Didn’t halve the interval or use the interval of the text right next to the chunk, because that would be too short.

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^ After I was done, I felt like the interval I had used was slightly taller than it should have been. It stuck out too far? But if it didn’t stick out a lot then it would not produce tall/strong shadows. I will never know what’s right.

For A4, ……

I was fiddling and decided to try outdenting. a specific sentence. I thought that this could be the sentence that I slice and physically italicise. Instead, outdenting created a huge impact. I had picked a line that was meant to sound very poetic (english this time) and realised that outdenting also matches the concept of that line. The line talks about carving. Outdenting looks a bit like what the line talks about

A lot of people found it annoying that there was one line sticking out. The one on the right was a lesser annoyance from most (I went around asking a lot of people). To be honest I liked it better too, it fit the horizontal flow better. gestalt?


I thought that having two outdents could reduce the annoyance, but it ended up not looking good:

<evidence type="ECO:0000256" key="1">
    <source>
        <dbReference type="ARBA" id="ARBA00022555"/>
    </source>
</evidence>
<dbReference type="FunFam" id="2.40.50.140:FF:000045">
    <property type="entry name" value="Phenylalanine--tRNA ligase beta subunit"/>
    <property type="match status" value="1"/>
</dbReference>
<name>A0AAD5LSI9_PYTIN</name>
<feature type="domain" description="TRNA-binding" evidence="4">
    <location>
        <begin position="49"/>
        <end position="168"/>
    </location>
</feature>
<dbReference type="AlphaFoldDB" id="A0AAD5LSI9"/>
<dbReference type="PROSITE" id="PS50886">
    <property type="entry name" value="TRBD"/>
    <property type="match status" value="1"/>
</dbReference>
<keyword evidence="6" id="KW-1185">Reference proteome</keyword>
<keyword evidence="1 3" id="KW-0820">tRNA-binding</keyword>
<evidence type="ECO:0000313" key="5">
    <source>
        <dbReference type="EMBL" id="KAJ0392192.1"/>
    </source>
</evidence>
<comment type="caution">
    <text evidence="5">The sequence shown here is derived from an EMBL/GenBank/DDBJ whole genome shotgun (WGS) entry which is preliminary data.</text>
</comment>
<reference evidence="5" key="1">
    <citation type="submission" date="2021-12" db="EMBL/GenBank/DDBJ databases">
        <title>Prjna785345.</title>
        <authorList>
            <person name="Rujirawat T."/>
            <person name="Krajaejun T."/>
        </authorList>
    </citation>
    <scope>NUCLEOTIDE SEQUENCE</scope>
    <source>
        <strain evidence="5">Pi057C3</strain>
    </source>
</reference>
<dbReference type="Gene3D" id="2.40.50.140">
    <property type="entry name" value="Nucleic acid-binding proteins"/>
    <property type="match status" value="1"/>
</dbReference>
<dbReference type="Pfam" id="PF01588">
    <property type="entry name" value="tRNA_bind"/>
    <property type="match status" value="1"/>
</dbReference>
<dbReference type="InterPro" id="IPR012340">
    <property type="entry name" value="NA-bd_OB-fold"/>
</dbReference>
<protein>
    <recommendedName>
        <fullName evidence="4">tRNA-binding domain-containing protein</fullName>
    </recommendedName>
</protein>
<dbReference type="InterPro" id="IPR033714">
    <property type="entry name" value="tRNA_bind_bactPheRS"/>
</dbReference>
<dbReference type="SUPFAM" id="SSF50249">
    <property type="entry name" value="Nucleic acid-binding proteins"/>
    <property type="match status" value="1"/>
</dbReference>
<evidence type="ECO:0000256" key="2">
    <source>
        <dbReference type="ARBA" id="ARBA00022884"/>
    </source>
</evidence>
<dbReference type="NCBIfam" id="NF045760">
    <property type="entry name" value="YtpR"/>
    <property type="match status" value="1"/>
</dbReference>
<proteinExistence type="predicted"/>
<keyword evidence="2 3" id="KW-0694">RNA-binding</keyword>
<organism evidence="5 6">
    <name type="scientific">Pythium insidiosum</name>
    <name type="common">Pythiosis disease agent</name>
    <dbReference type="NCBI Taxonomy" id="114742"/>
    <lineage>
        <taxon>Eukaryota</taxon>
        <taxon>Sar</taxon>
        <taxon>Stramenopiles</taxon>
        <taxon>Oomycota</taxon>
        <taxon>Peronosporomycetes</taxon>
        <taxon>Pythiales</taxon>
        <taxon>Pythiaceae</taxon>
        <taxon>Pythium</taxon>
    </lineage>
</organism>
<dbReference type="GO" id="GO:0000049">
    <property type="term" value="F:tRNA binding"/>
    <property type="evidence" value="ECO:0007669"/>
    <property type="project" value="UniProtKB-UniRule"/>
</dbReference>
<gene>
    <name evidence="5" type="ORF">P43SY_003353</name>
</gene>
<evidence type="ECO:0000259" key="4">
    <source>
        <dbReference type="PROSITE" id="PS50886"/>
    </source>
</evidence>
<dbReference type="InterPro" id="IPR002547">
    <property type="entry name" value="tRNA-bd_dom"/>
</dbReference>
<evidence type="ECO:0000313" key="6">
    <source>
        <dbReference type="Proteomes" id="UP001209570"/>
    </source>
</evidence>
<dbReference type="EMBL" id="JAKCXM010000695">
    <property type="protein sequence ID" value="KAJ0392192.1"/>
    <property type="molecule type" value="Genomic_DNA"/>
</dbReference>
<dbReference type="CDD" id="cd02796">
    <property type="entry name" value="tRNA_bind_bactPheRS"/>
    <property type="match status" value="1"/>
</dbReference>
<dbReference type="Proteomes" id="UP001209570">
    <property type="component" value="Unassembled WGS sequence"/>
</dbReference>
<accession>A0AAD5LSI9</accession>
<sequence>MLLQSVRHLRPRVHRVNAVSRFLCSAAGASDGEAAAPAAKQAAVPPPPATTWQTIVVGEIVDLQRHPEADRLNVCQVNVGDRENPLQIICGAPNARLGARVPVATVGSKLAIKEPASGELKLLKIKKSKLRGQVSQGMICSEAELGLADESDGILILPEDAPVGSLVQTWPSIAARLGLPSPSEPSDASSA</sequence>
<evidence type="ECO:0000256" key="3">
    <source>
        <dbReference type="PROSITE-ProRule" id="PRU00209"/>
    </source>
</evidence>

I still felt like it was an option, since I outdented specific lines that complemented each other, but to someone, it looked like two buildings, with a bridge and a balcony. Someone else gave a more sane critique saying that the way to  read it is disturbed. With the first outdent, it’s clear that it’s a part of the paragraph and the order in which it is read. But the second one is confusing, because it looks like it’s growing out of the latin type, or leading on from it.

So the horizontal flow/gestalt one it was.



Paragraph: Final feedback and indents notes

So we experimented with the other page sizes too. After working with just A4 the whole time, this was a bit more challenging than it should have been. I’ve included photos of what I showed of each size to get feedback.


^ For A5. First let me complain about the printer messing up the print  so many times, on the left. Ok. So this was the first time that I properly experimented with kashida. And this was mostly because I really wanted to justify my text. I didn’t see any problems with this, unless there are rivers. So kashidas saved my life when it came to arabic text. For english, it was a lot of adjustments to avoid rivers.